HoopsHype Barack Obama rumors

November 20, 2012 Updates

David Axelrod, President Barack Obama’s chief strategist from his two historical victories and a longtime Bulls season ticket holder, is taking on a new challenge. He hopes to raise $1 million towards finding a cure for epilepsy. And if he does, his trademark look will be gone after more than four decades. NBA.com

But if you don’t recognize the president’s man in his usual spot at center court on the north side of the United Center at the end of this month it may because he doesn’t recognize himself, either. That’s because the Bulls’ No. 1 fan may be without his close friend of more than 40 years, his mustache. And if he is without it, as frightening it may be to family, friends and even himself, Axelrod will be thrilled because it means he’s raised $1 million toward epilepsy cure research. They already are more than halfway there. “It could be a shock to all involved,” Axelrod laughed. “I may have to wear a blindfold as it comes off. It’s something that started off as a lark to make a point in the middle of the campaign that has turned into an opportunity to do some good for a lot of people.” NBA.com

Axelrod now heads to his role as director of the new University of Chicago Institute of Politics, will write a book and do speeches. “And I’ll still be available to the president,” said Axelrod. “He’s not just an old client, but a friend of the last 20 years who will be a friend for life. If he calls me, I’ll always answer.” Though if Axelrod is such a good strategist—and the record says he’s the best—then maybe he can devise something for the Bulls. “There’s going to be good nights and bad nights, but not because they don’t show up,” Axelrod agrees. “For example, (Joakim) Noah looks in great shape, better than any time since he’s been a Bull. His play is reflecting that. So some good things are happening. But every team needs a superstar, and we need ours. We’re all waiting and watching his progress and until then I feel we can be competitive.” NBA.com

November 9, 2012 Updates
November 8, 2012 Updates
November 7, 2012 Updates

In other words, Jordan may have won six championships, but he was oh-for-scoring-political-points during his Hall of Fame career. Jordan -- as the often-related story goes -- chose commerce over politics in 1990 when he refused to endorse Democrat Harvey Gantt, a black U.S. Senate candidate in his home state of North Carolina. "Republicans buy shoes, too," Jordan famously explained. And that was Allen's point: Whereas Jordan avoided politics for fear of alienating potential customers, James could really separate himself by embracing his role as someone who could not only generate opinions but influence them. "It's great to be a basketball player, but to transcend sports is a big responsibility," Allen said. "If he were able to pull that off -- if he wants to pull that off -- I think that would set him apart." CBSSports.com

According to a donor list aggregated by HoopsHype.com, five current NBA players -- Anthony, Hill, Carter, Nolan Smith and free-agent Baron Davis -- donated to Obama's campaign. Jordan was an exception among NBA ownership types who donated to the President's successful re-election bid, putting up $5,000. Even though commissioner David Stern recently poked fun at Obama's basketball skills -- "He’s not that good," said Stern, the noted Democrat who himself donated $5,000 to Obama -- the obstacles that kept Jordan from voicing political opinions during his playing career appear to have been lifted. But the golden rule of sports is to follow the money, and if you do that when it comes to NBA political donations, the league appears just as divided as the country is. CBSSports.com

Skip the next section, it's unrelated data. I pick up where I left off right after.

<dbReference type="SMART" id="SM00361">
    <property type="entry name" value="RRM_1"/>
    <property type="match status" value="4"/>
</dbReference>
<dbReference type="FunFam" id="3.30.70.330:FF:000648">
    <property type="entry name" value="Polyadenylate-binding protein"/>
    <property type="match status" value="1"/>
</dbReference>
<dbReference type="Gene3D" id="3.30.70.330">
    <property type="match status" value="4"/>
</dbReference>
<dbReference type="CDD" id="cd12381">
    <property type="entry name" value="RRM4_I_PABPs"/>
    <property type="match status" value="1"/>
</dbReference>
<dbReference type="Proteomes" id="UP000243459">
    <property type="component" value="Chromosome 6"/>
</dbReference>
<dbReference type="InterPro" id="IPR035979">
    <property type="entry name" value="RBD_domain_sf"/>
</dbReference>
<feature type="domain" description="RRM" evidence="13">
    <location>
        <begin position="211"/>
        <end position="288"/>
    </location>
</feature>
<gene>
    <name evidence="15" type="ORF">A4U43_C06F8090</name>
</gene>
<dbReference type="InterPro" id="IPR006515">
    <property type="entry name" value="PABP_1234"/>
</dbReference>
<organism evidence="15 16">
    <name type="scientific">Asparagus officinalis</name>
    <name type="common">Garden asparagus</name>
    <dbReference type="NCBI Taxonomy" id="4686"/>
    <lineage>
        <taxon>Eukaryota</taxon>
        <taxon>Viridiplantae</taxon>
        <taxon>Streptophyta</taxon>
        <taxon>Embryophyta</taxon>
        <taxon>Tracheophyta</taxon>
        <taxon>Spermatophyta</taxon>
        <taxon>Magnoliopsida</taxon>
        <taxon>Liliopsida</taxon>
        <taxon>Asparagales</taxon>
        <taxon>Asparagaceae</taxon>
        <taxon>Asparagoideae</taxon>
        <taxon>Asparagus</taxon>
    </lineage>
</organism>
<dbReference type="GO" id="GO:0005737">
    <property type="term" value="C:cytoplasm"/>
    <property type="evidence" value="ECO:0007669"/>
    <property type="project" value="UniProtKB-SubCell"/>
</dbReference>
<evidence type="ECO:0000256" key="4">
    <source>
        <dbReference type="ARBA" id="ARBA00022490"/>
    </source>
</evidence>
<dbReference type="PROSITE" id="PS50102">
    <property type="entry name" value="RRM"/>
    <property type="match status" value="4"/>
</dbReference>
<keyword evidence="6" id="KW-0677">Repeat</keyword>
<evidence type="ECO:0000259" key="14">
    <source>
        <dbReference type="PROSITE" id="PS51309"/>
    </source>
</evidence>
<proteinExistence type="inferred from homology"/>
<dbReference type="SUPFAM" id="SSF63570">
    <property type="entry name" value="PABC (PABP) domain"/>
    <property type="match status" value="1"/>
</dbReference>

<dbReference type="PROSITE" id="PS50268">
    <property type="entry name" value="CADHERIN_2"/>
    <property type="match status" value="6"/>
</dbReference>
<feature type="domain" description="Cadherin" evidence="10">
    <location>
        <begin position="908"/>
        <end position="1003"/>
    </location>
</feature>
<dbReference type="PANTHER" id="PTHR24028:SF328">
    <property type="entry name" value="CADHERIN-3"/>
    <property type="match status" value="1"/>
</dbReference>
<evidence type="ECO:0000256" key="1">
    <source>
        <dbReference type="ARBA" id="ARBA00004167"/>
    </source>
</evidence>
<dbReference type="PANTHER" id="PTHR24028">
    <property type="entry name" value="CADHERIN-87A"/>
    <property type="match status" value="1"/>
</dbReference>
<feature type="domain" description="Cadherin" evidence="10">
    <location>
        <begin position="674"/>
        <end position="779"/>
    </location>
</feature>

As for a scouting report on the left-handed Obama, Pippen came away impressed. “He’s not an overly aggressive player, but he takes what the defense gives him,” said Pippen. “He’s got a smooth game. He probably used to be a little more aggressive, but obviously he doesn’t want to get hurt.” That certainly wasn’t going to happen if the defense had anything to do about it. “I thought the lanes opened up when Michael Jordan used to drive,” laughed Pippen. “I used to be like, wow. But when I saw the President drive, I thought they were bringing the whole motorcade through the lane it was so wide.” NBA.com

But running up and down on the basketball court with President Obama was obviously a unique opportunity for Pippen that he will never forget. “It was a very special experience to play ball with the current President on Election Day. That says it all,” said Pippen. “You sit there and wonder what the President is doing on a day like this aside from voting. It was very enjoyable for me and something I’ll always remember. I got to see the President in a relaxed atmosphere—no suit, just one of the guys. It’s a story I can tell my kids and have them look back on.” After they finished playing, Obama approached Pippen and told him, “Hey, I’ve got to get you out to the White House.” Pippen’s response: “For sure, Mr. President.” NBA.com

Micky Arison: Congratulations to President Obama. Time to unite, time to compromise, time to work together to solve the nations problems. Twitter @MickyArison

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